I spent almost a month in this country and didn’t manage to try all the delicious exotic fruits and vegetables available. This allows you not only to have options but also to reach the right balance with all the essential nutrients (vitamins, proteins, fats, carbohydrates, etc) that you need.

Health stores and bio shops became very fashionable all around the country, you can always visit them to stock up on snacks or should you wish to do some grocery shopping and prepare something by yourself. Markets are also easy to find, they are a joy for the eyes and mainly plant/fruit-focused.


Speaking about restaurants, I have only been to a vegetarian restaurant once (the menu out of the window was too tempting) as I really didn’t feel the need. This was Anacardos in the old town of Cartagena, where I had an excellent vegetarian paella; you can also find soy burgers, delicious quinoa salads and much more. Even the bar on the beach in stunning Playa Blanca in Baru Island will serve you a vegan option with rice, salad and patacones.

Moving into the middle of the country, in beautiful Villa de Lleiva, a town that will restore all of your chakras, you can eat ‘al fresco’ in one of the many restaurants and enjoy your meatless meal.

Even Andres Carne de Res, probably the most famous restaurant in Colombia, not only for the food but for the full experience (live salsa music, over 60-page menu, unique design and an even nicer shop just to mention a few things) will have a wide choice of vegetarian and vegan food – have a look at the menu here.

Crepes y Waffles is a lovely food chain that I wish I could find in England as well. Here I had one of the best tofu salads ever! They also offer an entire vegetarian menu including crepes. Hopefully they will soon offer vegan crepes as well, – come on Crepes y Waffles, you can do it!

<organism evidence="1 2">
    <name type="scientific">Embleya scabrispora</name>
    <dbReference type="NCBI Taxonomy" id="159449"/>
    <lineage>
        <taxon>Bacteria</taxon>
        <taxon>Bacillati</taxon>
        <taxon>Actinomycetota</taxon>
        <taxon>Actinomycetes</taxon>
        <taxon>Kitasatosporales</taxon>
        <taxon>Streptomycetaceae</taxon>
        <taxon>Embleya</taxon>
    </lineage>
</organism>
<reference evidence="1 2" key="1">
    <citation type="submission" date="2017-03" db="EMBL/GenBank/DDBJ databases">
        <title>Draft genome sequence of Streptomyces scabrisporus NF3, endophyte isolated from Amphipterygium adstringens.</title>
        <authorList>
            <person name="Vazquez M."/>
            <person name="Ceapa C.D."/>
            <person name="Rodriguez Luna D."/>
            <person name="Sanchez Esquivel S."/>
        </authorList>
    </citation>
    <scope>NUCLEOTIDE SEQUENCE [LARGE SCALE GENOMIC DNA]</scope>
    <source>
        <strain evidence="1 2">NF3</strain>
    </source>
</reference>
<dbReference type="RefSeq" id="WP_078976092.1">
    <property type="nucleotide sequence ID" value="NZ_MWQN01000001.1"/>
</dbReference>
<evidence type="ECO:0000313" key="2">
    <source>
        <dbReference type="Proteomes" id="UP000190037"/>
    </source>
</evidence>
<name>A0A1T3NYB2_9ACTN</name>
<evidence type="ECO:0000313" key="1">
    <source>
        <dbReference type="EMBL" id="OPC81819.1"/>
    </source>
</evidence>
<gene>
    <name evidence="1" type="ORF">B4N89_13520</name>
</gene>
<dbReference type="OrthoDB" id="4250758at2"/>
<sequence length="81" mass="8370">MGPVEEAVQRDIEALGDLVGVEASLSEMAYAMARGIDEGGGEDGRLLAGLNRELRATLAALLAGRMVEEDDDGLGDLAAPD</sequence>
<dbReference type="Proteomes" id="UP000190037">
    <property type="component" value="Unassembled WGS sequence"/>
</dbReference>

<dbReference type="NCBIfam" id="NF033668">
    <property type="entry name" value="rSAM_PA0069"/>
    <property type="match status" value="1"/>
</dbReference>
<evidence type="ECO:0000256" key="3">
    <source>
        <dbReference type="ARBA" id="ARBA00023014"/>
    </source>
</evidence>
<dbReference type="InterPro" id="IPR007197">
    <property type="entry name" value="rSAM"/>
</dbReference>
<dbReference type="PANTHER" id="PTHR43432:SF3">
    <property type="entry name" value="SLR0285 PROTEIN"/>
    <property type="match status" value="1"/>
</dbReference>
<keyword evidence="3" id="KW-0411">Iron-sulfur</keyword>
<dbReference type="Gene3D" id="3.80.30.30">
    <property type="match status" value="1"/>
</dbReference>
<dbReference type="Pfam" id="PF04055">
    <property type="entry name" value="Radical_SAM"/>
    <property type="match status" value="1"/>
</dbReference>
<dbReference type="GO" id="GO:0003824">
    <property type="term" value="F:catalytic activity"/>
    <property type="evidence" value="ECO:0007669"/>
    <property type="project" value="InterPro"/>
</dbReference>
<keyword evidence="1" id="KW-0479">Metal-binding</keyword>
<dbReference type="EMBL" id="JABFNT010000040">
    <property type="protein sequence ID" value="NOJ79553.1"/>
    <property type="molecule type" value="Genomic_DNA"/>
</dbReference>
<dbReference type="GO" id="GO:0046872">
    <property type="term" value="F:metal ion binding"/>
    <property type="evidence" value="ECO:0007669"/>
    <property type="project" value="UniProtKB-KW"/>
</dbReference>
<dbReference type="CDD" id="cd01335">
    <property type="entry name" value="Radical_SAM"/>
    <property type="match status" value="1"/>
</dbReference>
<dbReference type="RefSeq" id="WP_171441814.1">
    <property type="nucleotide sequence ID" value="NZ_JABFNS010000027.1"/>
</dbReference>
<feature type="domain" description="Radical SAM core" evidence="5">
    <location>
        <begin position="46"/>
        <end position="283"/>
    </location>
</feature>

Salads and veggie

In general, Colombians have a strong connection with their land – they feel one with the Earth. I had the feeling they minimise waste where they can and, being very creative, they manage to cook part of plants and fruits we usually disregard in Europe.

And that’s how I survived as a vegetarian in Colombia, despite my friends betting I would eat meat on my third day.

And that’s how much the country of meat has to offer for non-meat eaters.

Don’t be ever afraid of your life choices, and you will find unconditional love along the way.

Cartagena 2(1)

Useful words for a vegetarian/vegan in Colombia:

  • Soy vegetariano/a – I am vegetarian
  • Soy vegano/a – I am vegan
  • No como carne, ni pescado – I don’t eat meat or fish
  • No como leche, huevos, ni mantequilla – I don’t eat milk, egg or butter
  • Tiene comida/carta vegetariana/vegana?- Do you have vegetarian/vegan food/menu?
  • Lleva carne? – Does it contains meat?
  • Me gustaría comer algo vegetariano/vegano, por favor – I would like to eat something vegetarian/vegan please
  • Sin carne/pescado por favor – Without meat/fish, please.

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Giulia Panna

Innovation Officer

Born and raised in Italy, Giulia dreamed and learned about sustainability and social innovation in San Francisco and started her managerial career developing HR solutions for international clients in London at age 23. Going back she would have liked to inherit the Italian good taste in Milan, learn to surf in California and spend more time in the pub in London! She now hopes that being part of a fashion editorial team will make her life look cooler. Find her tweeting about sustainable fashion and her ginger cat Pancake, and occasionally complaining about bad customer service at